How to Practice Attachment Parenting with Multiple Children
Let me be the first to admit: Attachment parenting multiple children gets a little tricky sometimes.
When my oldest was born and I discovered attachment parenting I gave it my all. I became a by-the-book attachment parenting mom, but it took every second of my time and all of my effort. (You can read about my attachment parenting regrets, results, and lessons.)
I quickly burned out from the pressure of dividing my time between two children after my second son was born .
Once another mom (of two) told me (with a wink), after the birth of my second child, that I was officially a parent now. She said having one child was easy but having to juggle the needs of more than one child required real work.
If I thought having two kids made for difficult work I had no idea what I was in for when I had my third child in 4.5 years, my husband began working 80 hours a week, and I decided to finish my degree and then attend grad school. (Aren’t we all a little invincible in our 20s?)
The truth is that all parents of more than one child, especially those who, like me, have children who are less than 4-5 years apart in age, will have to perform “parenting triage” at some point.
While I’m happily on the other side of those difficult years, I haven’t forgotten the emotional and physical work they required or the steps I took to get through those years with my sanity intact.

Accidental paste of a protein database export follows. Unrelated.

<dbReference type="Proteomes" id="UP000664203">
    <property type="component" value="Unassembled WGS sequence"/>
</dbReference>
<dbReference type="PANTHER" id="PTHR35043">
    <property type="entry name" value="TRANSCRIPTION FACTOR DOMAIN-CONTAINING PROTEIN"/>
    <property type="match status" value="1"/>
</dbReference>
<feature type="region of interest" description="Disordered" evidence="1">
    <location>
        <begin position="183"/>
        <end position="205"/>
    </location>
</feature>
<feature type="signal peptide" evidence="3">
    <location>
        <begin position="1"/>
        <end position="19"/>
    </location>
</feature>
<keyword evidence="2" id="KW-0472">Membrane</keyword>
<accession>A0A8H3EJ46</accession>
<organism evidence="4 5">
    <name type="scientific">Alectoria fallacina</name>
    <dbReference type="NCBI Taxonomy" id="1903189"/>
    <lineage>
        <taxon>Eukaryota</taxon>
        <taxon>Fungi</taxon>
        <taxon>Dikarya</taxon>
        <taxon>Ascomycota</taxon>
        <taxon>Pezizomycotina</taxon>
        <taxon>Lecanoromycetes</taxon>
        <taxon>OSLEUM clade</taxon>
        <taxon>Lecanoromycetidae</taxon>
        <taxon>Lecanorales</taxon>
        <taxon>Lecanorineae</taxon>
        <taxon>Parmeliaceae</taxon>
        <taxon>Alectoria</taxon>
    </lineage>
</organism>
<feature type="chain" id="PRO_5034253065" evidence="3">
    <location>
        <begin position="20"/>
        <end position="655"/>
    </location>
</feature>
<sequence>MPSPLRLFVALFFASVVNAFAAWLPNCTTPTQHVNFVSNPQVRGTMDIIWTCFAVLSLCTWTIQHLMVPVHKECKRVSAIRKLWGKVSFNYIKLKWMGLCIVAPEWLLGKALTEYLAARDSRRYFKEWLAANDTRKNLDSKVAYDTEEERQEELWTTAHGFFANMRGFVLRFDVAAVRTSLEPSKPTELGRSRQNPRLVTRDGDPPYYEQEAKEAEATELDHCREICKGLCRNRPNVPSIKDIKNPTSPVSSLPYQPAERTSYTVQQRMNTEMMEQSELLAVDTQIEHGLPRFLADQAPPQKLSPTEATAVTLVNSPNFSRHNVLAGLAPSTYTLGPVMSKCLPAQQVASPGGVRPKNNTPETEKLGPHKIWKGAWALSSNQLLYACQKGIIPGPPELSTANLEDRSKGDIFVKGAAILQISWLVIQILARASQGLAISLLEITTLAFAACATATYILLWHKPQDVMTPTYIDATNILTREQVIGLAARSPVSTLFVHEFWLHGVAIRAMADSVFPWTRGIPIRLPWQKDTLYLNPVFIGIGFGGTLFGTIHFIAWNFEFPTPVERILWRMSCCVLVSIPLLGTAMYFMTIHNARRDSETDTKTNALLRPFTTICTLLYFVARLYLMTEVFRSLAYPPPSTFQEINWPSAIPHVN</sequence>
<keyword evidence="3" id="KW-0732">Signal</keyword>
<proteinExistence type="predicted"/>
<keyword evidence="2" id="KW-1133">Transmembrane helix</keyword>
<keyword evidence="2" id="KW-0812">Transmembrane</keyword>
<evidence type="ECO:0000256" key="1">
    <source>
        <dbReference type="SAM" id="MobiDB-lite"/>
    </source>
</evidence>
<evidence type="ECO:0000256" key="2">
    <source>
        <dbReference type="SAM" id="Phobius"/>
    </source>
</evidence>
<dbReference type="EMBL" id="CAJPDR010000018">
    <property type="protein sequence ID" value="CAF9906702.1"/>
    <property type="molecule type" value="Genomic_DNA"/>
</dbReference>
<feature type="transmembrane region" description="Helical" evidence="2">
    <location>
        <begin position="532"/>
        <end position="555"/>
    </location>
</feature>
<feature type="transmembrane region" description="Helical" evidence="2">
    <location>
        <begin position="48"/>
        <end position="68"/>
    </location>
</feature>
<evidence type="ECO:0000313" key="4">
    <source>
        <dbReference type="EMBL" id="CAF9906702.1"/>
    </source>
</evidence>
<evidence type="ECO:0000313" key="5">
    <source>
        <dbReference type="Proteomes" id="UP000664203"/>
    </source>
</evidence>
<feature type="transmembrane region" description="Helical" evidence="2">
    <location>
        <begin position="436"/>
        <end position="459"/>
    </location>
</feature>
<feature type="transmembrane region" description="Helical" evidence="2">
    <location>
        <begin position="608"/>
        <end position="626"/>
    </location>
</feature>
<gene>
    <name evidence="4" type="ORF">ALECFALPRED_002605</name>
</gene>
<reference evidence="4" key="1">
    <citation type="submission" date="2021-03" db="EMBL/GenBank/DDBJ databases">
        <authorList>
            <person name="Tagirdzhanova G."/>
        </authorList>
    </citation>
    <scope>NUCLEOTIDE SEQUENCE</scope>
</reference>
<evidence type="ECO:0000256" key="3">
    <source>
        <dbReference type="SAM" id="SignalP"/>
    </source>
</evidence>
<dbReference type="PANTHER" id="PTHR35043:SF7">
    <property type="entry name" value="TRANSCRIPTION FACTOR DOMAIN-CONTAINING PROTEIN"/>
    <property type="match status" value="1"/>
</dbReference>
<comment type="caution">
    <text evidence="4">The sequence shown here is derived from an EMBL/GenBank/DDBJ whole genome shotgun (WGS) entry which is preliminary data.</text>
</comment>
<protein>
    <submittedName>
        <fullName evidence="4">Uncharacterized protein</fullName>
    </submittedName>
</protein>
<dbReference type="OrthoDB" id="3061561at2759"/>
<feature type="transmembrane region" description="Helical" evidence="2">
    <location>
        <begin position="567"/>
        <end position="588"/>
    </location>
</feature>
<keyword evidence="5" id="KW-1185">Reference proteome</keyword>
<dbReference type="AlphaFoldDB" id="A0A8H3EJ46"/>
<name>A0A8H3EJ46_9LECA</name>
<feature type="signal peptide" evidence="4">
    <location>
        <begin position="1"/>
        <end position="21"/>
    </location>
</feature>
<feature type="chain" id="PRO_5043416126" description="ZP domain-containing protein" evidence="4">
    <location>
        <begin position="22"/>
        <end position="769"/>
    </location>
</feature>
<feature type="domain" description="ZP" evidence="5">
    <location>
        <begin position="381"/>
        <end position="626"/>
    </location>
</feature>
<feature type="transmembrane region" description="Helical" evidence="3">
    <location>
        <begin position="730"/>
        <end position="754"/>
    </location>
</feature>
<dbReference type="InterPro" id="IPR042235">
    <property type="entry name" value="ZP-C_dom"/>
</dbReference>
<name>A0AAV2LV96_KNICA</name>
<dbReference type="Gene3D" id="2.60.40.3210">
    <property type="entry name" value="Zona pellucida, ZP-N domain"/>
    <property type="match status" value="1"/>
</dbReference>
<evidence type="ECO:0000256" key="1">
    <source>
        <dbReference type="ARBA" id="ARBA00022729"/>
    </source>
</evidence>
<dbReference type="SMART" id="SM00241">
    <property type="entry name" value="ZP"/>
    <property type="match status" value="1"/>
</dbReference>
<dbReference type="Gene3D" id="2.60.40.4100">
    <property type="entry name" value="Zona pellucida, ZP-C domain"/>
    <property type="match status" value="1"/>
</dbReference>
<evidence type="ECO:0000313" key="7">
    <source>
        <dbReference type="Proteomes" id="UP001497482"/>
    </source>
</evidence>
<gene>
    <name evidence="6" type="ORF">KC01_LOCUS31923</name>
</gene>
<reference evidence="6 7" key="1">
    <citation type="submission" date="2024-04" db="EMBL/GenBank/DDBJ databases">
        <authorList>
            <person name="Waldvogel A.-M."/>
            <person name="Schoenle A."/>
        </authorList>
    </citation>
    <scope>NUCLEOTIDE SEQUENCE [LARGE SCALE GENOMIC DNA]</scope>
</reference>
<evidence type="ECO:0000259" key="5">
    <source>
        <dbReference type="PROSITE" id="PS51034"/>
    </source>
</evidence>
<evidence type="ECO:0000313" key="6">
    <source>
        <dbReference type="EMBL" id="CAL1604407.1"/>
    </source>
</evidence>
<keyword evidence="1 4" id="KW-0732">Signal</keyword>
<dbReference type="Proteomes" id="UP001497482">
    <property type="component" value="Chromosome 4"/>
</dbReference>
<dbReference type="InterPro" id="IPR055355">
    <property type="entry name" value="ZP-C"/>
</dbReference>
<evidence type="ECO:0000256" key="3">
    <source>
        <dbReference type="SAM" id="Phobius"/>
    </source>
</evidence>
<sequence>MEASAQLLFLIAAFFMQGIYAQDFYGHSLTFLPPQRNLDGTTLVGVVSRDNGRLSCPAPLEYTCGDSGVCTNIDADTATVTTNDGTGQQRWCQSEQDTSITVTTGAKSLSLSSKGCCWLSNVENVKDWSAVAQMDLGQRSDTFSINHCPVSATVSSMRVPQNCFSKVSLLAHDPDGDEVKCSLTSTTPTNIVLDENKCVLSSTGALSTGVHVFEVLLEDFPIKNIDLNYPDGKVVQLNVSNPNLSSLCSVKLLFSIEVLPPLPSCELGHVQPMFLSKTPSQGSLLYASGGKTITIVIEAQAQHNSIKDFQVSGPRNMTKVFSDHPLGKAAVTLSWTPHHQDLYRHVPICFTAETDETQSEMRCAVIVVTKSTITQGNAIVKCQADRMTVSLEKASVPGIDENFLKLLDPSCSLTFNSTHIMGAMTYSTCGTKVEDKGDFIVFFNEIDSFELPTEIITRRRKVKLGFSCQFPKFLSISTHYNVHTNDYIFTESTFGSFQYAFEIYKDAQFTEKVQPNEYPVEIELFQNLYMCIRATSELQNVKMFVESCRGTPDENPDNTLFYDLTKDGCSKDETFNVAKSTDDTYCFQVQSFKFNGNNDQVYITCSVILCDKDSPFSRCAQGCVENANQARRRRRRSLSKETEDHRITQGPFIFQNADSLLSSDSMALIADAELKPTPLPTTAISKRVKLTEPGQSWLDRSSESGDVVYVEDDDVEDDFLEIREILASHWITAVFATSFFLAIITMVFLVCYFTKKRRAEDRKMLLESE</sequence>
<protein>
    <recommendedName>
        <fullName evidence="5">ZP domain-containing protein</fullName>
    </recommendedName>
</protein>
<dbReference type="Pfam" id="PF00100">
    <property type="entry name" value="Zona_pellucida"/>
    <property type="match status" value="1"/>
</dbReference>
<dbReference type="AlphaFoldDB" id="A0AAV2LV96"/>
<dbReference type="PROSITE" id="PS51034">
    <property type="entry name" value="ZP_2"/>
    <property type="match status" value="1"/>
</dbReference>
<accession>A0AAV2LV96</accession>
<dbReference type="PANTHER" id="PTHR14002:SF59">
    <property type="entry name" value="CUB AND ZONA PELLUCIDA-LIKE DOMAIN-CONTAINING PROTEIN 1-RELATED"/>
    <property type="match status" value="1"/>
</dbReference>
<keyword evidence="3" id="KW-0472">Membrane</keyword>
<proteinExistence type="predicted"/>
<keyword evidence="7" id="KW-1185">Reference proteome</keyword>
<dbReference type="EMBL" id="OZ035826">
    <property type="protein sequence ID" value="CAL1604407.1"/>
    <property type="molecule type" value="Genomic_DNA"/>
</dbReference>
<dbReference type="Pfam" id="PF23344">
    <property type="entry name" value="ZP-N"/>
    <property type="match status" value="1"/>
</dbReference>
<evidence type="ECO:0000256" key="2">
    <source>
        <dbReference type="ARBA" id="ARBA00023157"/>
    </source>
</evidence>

I was committed to attachment parenting and that meant casting off the chains of perfectionism and getting real about my status as one mom with three kiddos.
Read on for five practical things I did to successfully attachment parent multiple children.
Having More Than One Child Makes Attachment Parenting Challenging
I remember thinking at times when my oldest was two and I had a newborn, “Is someone playing a practical joke on me? Why does everything always happen at once with these two?”
By the time I had three kids it was simply the standard way of life.
Managing siblings is difficult no matter your parenting philosophy. Attachment parenting doesn’t make juggling the needs of little ones easy. In fact, I learned quickly that attachment parenting is hard. But, ultimately attachment parenting was worth it.
Nothing makes the early years of parenting easy. Parenting pressures lessen a bit with a heap of patience and tons of support and help when you can get them.
Now that my boys are teens my days of parenting triage are long over. However, I’m not far enough removed from the days of “we all need you RIGHT NOW!” to have forgotten what it’s like.
Sometimes Babies Cry and That’s Okay
Sometimes babies cry and that’s okay. I am not endorsing the cry-it-out method of sleep training (or any sleep training at all), but the truth is that sometimes the baby has to wait for a minute while you attend to your toddler or preschooler.
You don’t lose attachment parenting points (as if there were such a thing!) if your crying baby is safe in a crib, swing, or sling while you take care of his siblings. It just happens sometimes. You’ll calm your baby the second you can. This is not true crying-it-out.